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Economy in Brief

U.S. 4Q GDP Revised Down To Show Sharpest Drop Since 1980
by Tom Moeller February 27, 2009

The U.S. Bureau of Economic Analysis today reported that real GDP contracted at a 6.2% annual rate last quarter.  It was the largest decline since the "credit crunch" recession of 1980 and it exceeded Consensus expectations for a 5.4% drop.  One month ago, the initial report showed that GDP had declined at a 3.8% rate with expectations for a 6.0% decline. In the interim, estimates of virtually all the economy's components were weaker than suggested by certain "top down" estimates from the labor market, on which the early GDP estimates are partially based.  So, today's figure about matches month-ago Consensus forecasts.

The largest source of the downward revision to GDP growth came from inventory changes which added just 0.2 percentage points to growth instead of the originally estimate of 1.3 points. To some extent this news is somewhat positive for the GDP  outlook because it suggests that the "involuntary" accumulation was smaller. Therefore fewer inventories may need to be shed if demand remains under pressure.  The 4Q inventory addition to GDP growth followed three consecutive quarters of decumulation or modest accumulation as tight control methods kept inventories under wraps.

The next two sources of downward revision to 4Q GDP are a bit more problematic for the economic growth outlook.  

Real U.S. final sales to domestic purchasers contracted at a 5.7% annual rate which was greater than the 4.9% estimated last month.  Again, that was the worst decline since the notably sharp, "credit crunch" recession of 1980 when consumers pocketed their credit cards.  Personal consumption expenditures fell a downwardly revised 4.3% (AR) which was somewhat greater than the decline during 3Q.  Spending on motor vehicles declined at a huge 38.0% annual rate, which was quite a bit faster than the 26.6% decline logged in 3Q.  Spending on other durable goods also fell sharply (-0.7% y/y) as they did during the prior quarter.  Real spending on clothing fell at a somewhat easier rate (-2.7%) than during 3Q.  Business fixed investment fell at the same rate as estimated last month (-5.0% y/y) and the 22.2% decline in residential investment (-19.2% y/y) was in fact slightly less than initially indicated.  Combined, business plus residential investment declined for the tenth quarter out of the last eleven (-8.8% y/y).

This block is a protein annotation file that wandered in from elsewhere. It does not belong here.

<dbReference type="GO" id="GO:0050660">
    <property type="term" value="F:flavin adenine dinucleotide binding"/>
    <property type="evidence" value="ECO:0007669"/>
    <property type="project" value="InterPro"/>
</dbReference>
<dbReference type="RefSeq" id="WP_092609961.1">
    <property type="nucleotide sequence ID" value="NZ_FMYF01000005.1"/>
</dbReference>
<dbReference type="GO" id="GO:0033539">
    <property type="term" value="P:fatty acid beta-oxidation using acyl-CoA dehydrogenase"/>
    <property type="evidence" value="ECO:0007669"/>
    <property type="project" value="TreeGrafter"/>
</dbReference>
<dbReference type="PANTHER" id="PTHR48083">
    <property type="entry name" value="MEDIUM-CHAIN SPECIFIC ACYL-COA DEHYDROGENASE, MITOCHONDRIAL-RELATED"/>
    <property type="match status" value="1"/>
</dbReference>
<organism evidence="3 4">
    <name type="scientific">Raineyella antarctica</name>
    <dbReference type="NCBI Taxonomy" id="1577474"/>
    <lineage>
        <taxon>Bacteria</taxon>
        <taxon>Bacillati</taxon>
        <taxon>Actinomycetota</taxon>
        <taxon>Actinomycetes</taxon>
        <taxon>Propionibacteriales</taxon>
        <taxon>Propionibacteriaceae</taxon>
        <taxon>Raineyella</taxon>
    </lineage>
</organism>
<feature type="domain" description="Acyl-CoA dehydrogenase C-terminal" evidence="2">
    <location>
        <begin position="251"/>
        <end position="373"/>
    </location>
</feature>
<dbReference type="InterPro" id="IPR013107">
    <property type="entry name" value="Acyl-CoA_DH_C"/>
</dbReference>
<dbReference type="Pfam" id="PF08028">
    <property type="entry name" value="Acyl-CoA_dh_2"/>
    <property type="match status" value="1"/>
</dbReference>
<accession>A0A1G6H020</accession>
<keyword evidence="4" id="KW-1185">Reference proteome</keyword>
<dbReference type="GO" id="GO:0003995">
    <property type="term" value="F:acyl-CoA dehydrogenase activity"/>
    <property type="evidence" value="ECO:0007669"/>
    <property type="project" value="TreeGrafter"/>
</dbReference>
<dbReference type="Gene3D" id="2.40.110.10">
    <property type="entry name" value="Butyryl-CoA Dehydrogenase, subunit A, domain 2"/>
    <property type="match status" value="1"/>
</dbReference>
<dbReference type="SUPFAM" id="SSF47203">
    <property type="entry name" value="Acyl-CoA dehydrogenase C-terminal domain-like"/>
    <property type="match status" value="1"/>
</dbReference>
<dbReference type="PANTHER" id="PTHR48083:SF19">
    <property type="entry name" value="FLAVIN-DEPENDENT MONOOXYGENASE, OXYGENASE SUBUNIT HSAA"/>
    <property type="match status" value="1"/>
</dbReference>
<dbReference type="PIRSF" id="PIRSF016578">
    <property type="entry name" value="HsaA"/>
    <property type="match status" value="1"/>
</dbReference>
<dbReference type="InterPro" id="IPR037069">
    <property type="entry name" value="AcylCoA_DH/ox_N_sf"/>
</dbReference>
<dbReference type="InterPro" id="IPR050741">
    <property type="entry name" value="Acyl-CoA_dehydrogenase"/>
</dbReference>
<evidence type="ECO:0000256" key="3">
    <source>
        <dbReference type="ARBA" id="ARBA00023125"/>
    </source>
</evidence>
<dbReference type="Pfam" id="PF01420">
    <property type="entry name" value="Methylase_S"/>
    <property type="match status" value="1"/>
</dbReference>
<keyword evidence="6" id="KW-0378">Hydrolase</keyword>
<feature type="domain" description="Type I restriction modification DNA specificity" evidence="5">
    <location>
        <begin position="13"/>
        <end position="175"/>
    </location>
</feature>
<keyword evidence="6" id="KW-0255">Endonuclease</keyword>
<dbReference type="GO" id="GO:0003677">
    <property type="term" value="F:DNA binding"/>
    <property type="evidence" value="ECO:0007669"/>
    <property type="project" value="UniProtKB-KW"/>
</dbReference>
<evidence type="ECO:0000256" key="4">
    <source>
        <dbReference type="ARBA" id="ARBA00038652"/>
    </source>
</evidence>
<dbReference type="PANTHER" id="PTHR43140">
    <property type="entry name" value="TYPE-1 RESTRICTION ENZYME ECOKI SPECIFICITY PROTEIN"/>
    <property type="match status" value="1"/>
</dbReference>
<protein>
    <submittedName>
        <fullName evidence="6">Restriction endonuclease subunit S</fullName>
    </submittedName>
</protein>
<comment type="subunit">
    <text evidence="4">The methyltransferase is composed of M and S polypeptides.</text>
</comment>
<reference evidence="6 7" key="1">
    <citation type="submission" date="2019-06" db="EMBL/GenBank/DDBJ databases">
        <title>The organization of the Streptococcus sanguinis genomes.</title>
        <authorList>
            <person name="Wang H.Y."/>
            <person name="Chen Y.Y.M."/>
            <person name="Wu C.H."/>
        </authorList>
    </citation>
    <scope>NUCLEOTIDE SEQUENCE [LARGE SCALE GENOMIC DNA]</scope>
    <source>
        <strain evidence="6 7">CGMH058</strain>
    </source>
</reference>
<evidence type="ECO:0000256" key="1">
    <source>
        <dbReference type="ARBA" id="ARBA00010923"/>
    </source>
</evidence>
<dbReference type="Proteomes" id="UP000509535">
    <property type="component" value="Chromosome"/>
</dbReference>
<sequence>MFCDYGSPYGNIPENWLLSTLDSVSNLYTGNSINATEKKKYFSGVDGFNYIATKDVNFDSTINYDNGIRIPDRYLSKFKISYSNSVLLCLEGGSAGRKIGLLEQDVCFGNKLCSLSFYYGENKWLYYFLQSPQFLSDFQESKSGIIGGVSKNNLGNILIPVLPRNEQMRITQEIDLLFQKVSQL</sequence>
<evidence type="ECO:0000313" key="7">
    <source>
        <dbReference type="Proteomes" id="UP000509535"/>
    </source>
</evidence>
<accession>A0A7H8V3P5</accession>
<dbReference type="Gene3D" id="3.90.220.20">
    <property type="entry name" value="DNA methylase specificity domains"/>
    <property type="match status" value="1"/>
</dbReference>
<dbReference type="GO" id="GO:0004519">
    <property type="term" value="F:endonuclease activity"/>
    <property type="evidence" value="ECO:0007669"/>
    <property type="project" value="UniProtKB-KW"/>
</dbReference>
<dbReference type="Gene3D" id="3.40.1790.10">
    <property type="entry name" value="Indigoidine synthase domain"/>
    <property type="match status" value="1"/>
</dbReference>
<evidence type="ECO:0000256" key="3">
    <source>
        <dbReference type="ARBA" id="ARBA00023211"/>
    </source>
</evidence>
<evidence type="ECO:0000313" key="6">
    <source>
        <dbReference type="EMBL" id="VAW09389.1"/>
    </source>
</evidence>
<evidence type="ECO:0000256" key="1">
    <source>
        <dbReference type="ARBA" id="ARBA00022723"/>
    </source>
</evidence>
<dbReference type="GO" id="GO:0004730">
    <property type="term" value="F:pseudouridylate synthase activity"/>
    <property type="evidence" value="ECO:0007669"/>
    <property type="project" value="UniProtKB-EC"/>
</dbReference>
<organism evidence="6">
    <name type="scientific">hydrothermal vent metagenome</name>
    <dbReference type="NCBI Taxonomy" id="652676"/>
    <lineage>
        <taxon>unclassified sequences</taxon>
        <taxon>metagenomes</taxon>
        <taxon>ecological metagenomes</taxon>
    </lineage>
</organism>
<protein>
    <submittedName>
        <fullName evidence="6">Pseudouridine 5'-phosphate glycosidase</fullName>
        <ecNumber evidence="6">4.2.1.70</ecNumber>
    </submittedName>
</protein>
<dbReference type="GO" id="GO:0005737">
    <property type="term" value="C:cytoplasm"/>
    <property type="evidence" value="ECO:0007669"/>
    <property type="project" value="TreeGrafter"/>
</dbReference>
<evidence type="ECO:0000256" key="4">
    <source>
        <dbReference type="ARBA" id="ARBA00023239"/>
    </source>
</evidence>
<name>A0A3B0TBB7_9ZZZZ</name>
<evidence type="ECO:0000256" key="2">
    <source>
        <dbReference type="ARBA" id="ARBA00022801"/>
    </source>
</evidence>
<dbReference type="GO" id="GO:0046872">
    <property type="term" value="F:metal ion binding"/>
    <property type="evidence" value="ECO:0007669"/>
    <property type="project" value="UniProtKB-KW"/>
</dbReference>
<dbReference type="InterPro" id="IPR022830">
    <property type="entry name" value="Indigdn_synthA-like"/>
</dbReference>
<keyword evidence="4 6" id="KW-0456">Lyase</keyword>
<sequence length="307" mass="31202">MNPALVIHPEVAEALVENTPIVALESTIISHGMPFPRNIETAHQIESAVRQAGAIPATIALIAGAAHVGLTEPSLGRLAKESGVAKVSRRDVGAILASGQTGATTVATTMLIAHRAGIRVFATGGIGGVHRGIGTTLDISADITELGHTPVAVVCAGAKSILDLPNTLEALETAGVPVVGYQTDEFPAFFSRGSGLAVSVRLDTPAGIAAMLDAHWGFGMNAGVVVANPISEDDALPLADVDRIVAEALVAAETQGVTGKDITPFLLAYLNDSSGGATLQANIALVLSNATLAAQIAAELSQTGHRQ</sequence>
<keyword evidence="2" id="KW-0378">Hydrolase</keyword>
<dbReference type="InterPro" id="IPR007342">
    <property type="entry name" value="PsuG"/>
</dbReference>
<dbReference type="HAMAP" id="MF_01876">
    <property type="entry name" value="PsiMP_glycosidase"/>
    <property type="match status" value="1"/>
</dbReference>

The government sector contributed marginally to GDP growth last quarter. Activity rose at a 1.6% annual rate (3.3% y/y) led by a 6.7% (8.2% y/y) rise in Federal spending.

Finally, the foreign trade sector subtracted 0.5 percentage points from GDP growth instead of adding minimally.  It was the first negative contribution from trade to U.S. growth since 1Q 2007.  Exports fell at a deepened 23.6% rate (-1.8% y/y) as recessions intensified in economies abroad.  U.S. imports fell at a 16.0% rate (-7.1% y/y) with the developing domestic recession, which was about the same rate of decline estimated last month.

Adding to the overall downward estimate of GDP growth was an upward revision to price inflation.  The GDP chain price index increased at a 0.5% rate instead of falling minimally.  The source of the upward revision to the price index appears to have come from inventories.  The PCE price index fell at a 5.0% annual rate versus a drop of 5.5% in the initial report. prices. The residential investment chain price index fell at a 9.6% annual rate while the business fixed investment price index rose 4.6%, about as presented last month.

The U.S. National Income & Product Account data is available in Haver's USECON and the USNA databases.

Sources of the Great Moderation: shocks, friction, or monetary policy? from the Federal Reserve Bank of San Francisco is available here.ยท Ties that bind: bilateral trade's role in synchronizing business cycles from the Federal Reserve Bank of Dallas can be found here

Chained 2000$, % AR 4Q '08 (Preliminary) 4Q '08 (Advance) 3Q '08 4Q Y/Y 2008 2007 2006
GDP -6.2 -3.8 -0.5 -0.8 1.3 2.0 2.8
  Inventory Effect 0.2 1.3 0.8 0.1 0.1 -0.4 0.0
Final Sales -6.4 -5.1 -1.3 -0.7 1.4 2.4 2.8
Foreign Trade Effect -0.5 0.1 1.1 1.4 1.4 0.6 0.2
Domestic Final Demand -5.7 -4.9 -2.2 -1.7 0.0 1.8 2.6
Chained GDP Price Index 0.5 -0.1 3.9 2.0 2.2 2.7 3.2
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